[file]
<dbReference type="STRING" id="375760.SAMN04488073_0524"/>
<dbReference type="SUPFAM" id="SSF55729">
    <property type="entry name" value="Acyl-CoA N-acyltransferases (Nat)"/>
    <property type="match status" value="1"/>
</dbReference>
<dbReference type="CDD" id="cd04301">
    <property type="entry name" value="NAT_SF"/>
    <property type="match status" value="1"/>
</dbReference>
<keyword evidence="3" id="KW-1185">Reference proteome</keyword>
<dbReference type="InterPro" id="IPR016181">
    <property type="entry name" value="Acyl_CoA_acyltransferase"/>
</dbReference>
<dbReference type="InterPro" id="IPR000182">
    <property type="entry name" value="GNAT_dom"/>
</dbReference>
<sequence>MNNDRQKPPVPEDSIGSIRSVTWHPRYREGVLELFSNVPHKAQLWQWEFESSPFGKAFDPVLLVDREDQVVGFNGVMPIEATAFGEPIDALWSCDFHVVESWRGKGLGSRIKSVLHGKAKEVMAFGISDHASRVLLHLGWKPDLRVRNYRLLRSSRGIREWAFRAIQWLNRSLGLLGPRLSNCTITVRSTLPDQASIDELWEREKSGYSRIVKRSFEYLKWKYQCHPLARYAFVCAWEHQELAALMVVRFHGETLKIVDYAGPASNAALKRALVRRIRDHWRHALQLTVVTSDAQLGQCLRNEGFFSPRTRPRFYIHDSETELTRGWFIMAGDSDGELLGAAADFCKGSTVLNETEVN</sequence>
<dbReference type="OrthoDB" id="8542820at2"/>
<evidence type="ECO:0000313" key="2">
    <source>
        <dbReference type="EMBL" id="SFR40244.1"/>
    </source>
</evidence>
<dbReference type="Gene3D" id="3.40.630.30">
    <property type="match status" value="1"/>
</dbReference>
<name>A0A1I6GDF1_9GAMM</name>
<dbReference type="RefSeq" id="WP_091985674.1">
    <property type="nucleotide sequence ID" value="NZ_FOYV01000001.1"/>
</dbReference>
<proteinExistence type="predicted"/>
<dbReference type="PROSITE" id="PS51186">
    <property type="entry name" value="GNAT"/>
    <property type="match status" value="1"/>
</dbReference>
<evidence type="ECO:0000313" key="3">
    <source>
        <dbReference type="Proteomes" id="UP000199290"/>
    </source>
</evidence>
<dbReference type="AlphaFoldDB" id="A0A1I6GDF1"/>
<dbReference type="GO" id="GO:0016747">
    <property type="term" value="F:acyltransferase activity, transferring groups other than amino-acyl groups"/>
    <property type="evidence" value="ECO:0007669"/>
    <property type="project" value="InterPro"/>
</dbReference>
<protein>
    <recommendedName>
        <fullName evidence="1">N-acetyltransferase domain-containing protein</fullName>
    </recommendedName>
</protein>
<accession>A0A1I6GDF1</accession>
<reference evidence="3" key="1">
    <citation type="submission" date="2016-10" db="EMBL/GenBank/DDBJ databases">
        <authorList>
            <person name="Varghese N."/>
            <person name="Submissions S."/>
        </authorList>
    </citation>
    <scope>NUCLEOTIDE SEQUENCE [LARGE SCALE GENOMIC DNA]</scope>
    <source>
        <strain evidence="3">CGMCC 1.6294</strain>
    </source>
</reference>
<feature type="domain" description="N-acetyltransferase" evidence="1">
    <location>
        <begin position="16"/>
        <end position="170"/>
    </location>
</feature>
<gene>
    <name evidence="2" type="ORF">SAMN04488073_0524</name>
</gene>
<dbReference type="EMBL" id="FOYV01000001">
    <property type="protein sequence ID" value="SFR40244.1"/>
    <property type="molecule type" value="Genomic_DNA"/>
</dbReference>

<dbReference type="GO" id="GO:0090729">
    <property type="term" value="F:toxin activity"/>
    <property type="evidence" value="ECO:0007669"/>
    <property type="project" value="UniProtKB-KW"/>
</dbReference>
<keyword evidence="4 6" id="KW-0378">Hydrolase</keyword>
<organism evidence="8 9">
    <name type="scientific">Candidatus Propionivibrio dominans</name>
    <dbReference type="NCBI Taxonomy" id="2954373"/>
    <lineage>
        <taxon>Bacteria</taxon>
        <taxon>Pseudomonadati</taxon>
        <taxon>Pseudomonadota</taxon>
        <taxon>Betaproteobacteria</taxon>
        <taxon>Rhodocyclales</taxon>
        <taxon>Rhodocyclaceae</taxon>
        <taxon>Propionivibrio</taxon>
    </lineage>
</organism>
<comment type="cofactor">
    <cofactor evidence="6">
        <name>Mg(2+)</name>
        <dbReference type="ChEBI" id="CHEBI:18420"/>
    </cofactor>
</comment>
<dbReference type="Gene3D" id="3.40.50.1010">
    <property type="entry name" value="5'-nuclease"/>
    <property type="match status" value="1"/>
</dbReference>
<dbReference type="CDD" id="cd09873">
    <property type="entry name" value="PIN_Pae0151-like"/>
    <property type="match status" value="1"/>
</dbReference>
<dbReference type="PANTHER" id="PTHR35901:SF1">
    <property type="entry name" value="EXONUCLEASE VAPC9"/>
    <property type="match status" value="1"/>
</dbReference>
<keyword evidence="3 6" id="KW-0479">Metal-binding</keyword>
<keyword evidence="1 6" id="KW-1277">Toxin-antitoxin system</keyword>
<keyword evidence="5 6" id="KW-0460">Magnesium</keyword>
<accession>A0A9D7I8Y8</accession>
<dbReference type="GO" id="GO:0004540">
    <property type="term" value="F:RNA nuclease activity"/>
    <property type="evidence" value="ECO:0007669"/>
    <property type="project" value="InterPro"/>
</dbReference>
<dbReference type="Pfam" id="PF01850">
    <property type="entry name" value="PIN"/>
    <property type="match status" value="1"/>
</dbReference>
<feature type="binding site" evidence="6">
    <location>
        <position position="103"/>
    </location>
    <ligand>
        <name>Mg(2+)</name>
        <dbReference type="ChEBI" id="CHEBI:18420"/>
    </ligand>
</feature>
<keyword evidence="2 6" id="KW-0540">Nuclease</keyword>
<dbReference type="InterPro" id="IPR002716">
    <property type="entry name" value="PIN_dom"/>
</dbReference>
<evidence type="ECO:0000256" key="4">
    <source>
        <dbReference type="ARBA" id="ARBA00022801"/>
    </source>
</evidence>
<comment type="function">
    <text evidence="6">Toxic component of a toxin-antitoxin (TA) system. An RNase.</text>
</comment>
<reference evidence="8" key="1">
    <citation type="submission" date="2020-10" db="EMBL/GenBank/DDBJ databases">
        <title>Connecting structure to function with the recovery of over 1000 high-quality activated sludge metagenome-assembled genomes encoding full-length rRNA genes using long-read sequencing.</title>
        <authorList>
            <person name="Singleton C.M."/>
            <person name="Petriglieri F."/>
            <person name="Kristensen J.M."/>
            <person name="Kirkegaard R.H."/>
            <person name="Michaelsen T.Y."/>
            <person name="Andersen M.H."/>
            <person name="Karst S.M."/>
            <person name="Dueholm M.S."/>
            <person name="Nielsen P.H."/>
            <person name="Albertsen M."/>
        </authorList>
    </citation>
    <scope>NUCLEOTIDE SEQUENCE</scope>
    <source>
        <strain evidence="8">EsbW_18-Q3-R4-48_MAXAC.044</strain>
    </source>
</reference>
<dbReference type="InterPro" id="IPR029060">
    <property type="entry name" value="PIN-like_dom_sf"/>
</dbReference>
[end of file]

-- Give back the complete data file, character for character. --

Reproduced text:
<dbReference type="STRING" id="375760.SAMN04488073_0524"/>
<dbReference type="SUPFAM" id="SSF55729">
    <property type="entry name" value="Acyl-CoA N-acyltransferases (Nat)"/>
    <property type="match status" value="1"/>
</dbReference>
<dbReference type="CDD" id="cd04301">
    <property type="entry name" value="NAT_SF"/>
    <property type="match status" value="1"/>
</dbReference>
<keyword evidence="3" id="KW-1185">Reference proteome</keyword>
<dbReference type="InterPro" id="IPR016181">
    <property type="entry name" value="Acyl_CoA_acyltransferase"/>
</dbReference>
<dbReference type="InterPro" id="IPR000182">
    <property type="entry name" value="GNAT_dom"/>
</dbReference>
<sequence>MNNDRQKPPVPEDSIGSIRSVTWHPRYREGVLELFSNVPHKAQLWQWEFESSPFGKAFDPVLLVDREDQVVGFNGVMPIEATAFGEPIDALWSCDFHVVESWRGKGLGSRIKSVLHGKAKEVMAFGISDHASRVLLHLGWKPDLRVRNYRLLRSSRGIREWAFRAIQWLNRSLGLLGPRLSNCTITVRSTLPDQASIDELWEREKSGYSRIVKRSFEYLKWKYQCHPLARYAFVCAWEHQELAALMVVRFHGETLKIVDYAGPASNAALKRALVRRIRDHWRHALQLTVVTSDAQLGQCLRNEGFFSPRTRPRFYIHDSETELTRGWFIMAGDSDGELLGAAADFCKGSTVLNETEVN</sequence>
<dbReference type="OrthoDB" id="8542820at2"/>
<evidence type="ECO:0000313" key="2">
    <source>
        <dbReference type="EMBL" id="SFR40244.1"/>
    </source>
</evidence>
<dbReference type="Gene3D" id="3.40.630.30">
    <property type="match status" value="1"/>
</dbReference>
<name>A0A1I6GDF1_9GAMM</name>
<dbReference type="RefSeq" id="WP_091985674.1">
    <property type="nucleotide sequence ID" value="NZ_FOYV01000001.1"/>
</dbReference>
<proteinExistence type="predicted"/>
<dbReference type="PROSITE" id="PS51186">
    <property type="entry name" value="GNAT"/>
    <property type="match status" value="1"/>
</dbReference>
<evidence type="ECO:0000313" key="3">
    <source>
        <dbReference type="Proteomes" id="UP000199290"/>
    </source>
</evidence>
<dbReference type="AlphaFoldDB" id="A0A1I6GDF1"/>
<dbReference type="GO" id="GO:0016747">
    <property type="term" value="F:acyltransferase activity, transferring groups other than amino-acyl groups"/>
    <property type="evidence" value="ECO:0007669"/>
    <property type="project" value="InterPro"/>
</dbReference>
<protein>
    <recommendedName>
        <fullName evidence="1">N-acetyltransferase domain-containing protein</fullName>
    </recommendedName>
</protein>
<accession>A0A1I6GDF1</accession>
<reference evidence="3" key="1">
    <citation type="submission" date="2016-10" db="EMBL/GenBank/DDBJ databases">
        <authorList>
            <person name="Varghese N."/>
            <person name="Submissions S."/>
        </authorList>
    </citation>
    <scope>NUCLEOTIDE SEQUENCE [LARGE SCALE GENOMIC DNA]</scope>
    <source>
        <strain evidence="3">CGMCC 1.6294</strain>
    </source>
</reference>
<feature type="domain" description="N-acetyltransferase" evidence="1">
    <location>
        <begin position="16"/>
        <end position="170"/>
    </location>
</feature>
<gene>
    <name evidence="2" type="ORF">SAMN04488073_0524</name>
</gene>
<dbReference type="EMBL" id="FOYV01000001">
    <property type="protein sequence ID" value="SFR40244.1"/>
    <property type="molecule type" value="Genomic_DNA"/>
</dbReference>

<dbReference type="GO" id="GO:0090729">
    <property type="term" value="F:toxin activity"/>
    <property type="evidence" value="ECO:0007669"/>
    <property type="project" value="UniProtKB-KW"/>
</dbReference>
<keyword evidence="4 6" id="KW-0378">Hydrolase</keyword>
<organism evidence="8 9">
    <name type="scientific">Candidatus Propionivibrio dominans</name>
    <dbReference type="NCBI Taxonomy" id="2954373"/>
    <lineage>
        <taxon>Bacteria</taxon>
        <taxon>Pseudomonadati</taxon>
        <taxon>Pseudomonadota</taxon>
        <taxon>Betaproteobacteria</taxon>
        <taxon>Rhodocyclales</taxon>
        <taxon>Rhodocyclaceae</taxon>
        <taxon>Propionivibrio</taxon>
    </lineage>
</organism>
<comment type="cofactor">
    <cofactor evidence="6">
        <name>Mg(2+)</name>
        <dbReference type="ChEBI" id="CHEBI:18420"/>
    </cofactor>
</comment>
<dbReference type="Gene3D" id="3.40.50.1010">
    <property type="entry name" value="5'-nuclease"/>
    <property type="match status" value="1"/>
</dbReference>
<dbReference type="CDD" id="cd09873">
    <property type="entry name" value="PIN_Pae0151-like"/>
    <property type="match status" value="1"/>
</dbReference>
<dbReference type="PANTHER" id="PTHR35901:SF1">
    <property type="entry name" value="EXONUCLEASE VAPC9"/>
    <property type="match status" value="1"/>
</dbReference>
<keyword evidence="3 6" id="KW-0479">Metal-binding</keyword>
<keyword evidence="1 6" id="KW-1277">Toxin-antitoxin system</keyword>
<keyword evidence="5 6" id="KW-0460">Magnesium</keyword>
<accession>A0A9D7I8Y8</accession>
<dbReference type="GO" id="GO:0004540">
    <property type="term" value="F:RNA nuclease activity"/>
    <property type="evidence" value="ECO:0007669"/>
    <property type="project" value="InterPro"/>
</dbReference>
<dbReference type="Pfam" id="PF01850">
    <property type="entry name" value="PIN"/>
    <property type="match status" value="1"/>
</dbReference>
<feature type="binding site" evidence="6">
    <location>
        <position position="103"/>
    </location>
    <ligand>
        <name>Mg(2+)</name>
        <dbReference type="ChEBI" id="CHEBI:18420"/>
    </ligand>
</feature>
<keyword evidence="2 6" id="KW-0540">Nuclease</keyword>
<dbReference type="InterPro" id="IPR002716">
    <property type="entry name" value="PIN_dom"/>
</dbReference>
<evidence type="ECO:0000256" key="4">
    <source>
        <dbReference type="ARBA" id="ARBA00022801"/>
    </source>
</evidence>
<comment type="function">
    <text evidence="6">Toxic component of a toxin-antitoxin (TA) system. An RNase.</text>
</comment>
<reference evidence="8" key="1">
    <citation type="submission" date="2020-10" db="EMBL/GenBank/DDBJ databases">
        <title>Connecting structure to function with the recovery of over 1000 high-quality activated sludge metagenome-assembled genomes encoding full-length rRNA genes using long-read sequencing.</title>
        <authorList>
            <person name="Singleton C.M."/>
            <person name="Petriglieri F."/>
            <person name="Kristensen J.M."/>
            <person name="Kirkegaard R.H."/>
            <person name="Michaelsen T.Y."/>
            <person name="Andersen M.H."/>
            <person name="Karst S.M."/>
            <person name="Dueholm M.S."/>
            <person name="Nielsen P.H."/>
            <person name="Albertsen M."/>
        </authorList>
    </citation>
    <scope>NUCLEOTIDE SEQUENCE</scope>
    <source>
        <strain evidence="8">EsbW_18-Q3-R4-48_MAXAC.044</strain>
    </source>
</reference>
<dbReference type="InterPro" id="IPR029060">
    <property type="entry name" value="PIN-like_dom_sf"/>
</dbReference>